BOSTON | Harvard University is welcoming ROTC back to campus this week, 41 years after banishing it amid dissent over the Vietnam War.
The Cambridge, Mass., school's change in policy follows the decision by Congress in December to repeal the ban on gays serving openly in the military, an official familiar with the arrangement said Thursday.
Harvard President Drew Gilpin Faust and Navy Secretary Ray Mabus are scheduled to sign an agreement on Friday that will recognize the Naval ROTC's formal presence on campus, according to the official, who wasn't allowed to speak publicly and requested anonymity.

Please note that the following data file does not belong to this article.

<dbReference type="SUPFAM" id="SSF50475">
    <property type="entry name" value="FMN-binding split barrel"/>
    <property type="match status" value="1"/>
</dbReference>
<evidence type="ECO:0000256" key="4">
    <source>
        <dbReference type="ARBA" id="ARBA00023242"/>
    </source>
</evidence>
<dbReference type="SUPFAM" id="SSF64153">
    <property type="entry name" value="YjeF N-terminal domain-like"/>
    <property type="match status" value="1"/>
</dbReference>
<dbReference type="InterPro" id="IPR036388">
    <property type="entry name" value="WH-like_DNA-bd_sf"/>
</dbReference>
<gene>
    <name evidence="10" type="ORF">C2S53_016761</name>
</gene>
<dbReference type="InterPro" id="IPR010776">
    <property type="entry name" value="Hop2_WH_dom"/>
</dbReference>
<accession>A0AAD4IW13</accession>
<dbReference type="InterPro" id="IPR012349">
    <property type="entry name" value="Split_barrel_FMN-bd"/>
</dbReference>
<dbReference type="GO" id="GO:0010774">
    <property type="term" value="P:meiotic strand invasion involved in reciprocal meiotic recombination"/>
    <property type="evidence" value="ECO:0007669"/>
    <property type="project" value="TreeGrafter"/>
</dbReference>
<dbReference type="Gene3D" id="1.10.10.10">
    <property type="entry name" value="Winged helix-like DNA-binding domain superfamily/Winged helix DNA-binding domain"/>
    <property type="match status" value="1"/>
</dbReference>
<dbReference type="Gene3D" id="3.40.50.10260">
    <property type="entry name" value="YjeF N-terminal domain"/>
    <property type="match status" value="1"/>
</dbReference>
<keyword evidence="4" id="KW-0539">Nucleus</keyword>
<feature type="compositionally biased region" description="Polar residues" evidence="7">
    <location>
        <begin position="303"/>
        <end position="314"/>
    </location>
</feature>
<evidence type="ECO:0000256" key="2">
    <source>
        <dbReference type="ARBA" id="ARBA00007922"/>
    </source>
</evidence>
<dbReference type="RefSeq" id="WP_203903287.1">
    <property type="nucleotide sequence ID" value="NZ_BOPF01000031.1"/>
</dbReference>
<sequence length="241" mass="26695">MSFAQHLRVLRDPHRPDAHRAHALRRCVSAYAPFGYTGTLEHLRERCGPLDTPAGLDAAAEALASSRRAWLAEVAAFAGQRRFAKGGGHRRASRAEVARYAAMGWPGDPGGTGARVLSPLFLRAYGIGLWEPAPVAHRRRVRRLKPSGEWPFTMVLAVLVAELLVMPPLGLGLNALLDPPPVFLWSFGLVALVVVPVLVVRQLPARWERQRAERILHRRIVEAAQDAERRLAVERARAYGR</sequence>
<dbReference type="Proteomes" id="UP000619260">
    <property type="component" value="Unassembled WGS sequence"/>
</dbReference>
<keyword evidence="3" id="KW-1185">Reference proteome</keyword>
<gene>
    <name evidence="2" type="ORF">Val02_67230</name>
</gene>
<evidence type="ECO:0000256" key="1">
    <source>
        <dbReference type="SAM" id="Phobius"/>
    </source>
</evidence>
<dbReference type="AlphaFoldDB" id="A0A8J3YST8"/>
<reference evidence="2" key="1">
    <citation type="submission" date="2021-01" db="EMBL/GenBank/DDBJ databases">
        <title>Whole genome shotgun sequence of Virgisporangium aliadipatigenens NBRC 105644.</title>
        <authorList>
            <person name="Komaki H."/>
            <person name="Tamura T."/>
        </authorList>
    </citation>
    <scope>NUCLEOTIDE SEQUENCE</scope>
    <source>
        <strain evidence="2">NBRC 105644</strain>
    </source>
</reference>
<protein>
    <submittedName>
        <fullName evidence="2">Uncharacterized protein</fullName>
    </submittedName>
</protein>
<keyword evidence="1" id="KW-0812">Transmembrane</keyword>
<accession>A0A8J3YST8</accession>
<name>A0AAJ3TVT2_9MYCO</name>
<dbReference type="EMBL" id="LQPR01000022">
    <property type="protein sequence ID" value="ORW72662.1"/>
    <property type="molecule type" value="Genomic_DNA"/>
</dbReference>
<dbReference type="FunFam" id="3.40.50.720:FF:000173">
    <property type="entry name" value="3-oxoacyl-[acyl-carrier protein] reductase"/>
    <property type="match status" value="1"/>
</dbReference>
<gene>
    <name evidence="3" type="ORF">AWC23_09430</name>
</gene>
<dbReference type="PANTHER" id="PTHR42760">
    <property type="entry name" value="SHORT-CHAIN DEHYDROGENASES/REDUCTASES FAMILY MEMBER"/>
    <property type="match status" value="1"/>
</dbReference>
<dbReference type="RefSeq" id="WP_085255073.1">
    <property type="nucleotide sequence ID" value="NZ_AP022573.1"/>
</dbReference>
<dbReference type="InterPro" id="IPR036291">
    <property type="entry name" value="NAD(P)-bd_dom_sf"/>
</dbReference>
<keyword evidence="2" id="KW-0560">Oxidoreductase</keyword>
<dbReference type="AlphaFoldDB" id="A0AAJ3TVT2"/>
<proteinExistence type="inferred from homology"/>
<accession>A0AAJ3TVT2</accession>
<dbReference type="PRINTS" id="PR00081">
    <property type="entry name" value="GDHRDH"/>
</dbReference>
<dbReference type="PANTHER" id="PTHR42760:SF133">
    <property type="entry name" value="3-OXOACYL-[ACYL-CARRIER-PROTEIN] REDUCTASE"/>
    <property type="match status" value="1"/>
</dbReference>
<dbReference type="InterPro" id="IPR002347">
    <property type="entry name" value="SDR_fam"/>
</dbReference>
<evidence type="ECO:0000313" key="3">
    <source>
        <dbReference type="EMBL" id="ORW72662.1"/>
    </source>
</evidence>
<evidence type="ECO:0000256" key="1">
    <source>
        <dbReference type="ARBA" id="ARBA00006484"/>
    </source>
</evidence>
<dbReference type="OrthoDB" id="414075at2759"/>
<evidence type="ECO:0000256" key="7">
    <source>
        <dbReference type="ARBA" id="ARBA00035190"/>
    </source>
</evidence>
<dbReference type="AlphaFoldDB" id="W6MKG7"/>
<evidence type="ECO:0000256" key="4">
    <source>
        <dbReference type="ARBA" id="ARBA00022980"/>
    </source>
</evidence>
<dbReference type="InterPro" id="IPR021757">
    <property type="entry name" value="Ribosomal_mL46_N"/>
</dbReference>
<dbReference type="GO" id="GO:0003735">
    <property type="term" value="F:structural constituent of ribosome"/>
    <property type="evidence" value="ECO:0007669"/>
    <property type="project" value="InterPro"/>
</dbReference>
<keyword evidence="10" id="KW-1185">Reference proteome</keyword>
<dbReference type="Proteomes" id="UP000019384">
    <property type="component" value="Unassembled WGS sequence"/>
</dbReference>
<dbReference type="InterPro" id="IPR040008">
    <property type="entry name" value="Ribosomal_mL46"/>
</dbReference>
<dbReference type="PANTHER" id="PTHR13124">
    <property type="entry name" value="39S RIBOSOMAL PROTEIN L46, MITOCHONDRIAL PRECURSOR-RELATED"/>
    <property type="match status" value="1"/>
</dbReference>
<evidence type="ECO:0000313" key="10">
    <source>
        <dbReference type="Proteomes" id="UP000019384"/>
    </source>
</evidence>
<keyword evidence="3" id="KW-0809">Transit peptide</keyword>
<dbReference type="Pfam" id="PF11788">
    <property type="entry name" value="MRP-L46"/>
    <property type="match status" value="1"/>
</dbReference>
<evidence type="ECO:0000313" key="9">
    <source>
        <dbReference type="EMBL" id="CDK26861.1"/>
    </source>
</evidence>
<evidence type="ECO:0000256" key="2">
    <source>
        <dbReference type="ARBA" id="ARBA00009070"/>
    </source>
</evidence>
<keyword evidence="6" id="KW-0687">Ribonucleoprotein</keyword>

As part of the agreement, a director of Naval ROTC at Harvard will be appointed, and the university will resume funding the program. Harvard cadets will still train at the Massachusetts Institute of Technology, as they have for years.
Harvard and several other prominent schools, including Stanford, Yale and Columbia, kept the Vietnam-era ban in place following the war because of what they viewed as a discriminatory military policy forbidding gays from serving openly.
But after Congress repealed the so-called "don't ask, don't tell" policy in December, Harvard's president said she would work toward ROTC's return.
Harvard, which threw ROTC off its campus in 1969, is the first prominent school to rescind its ban since December.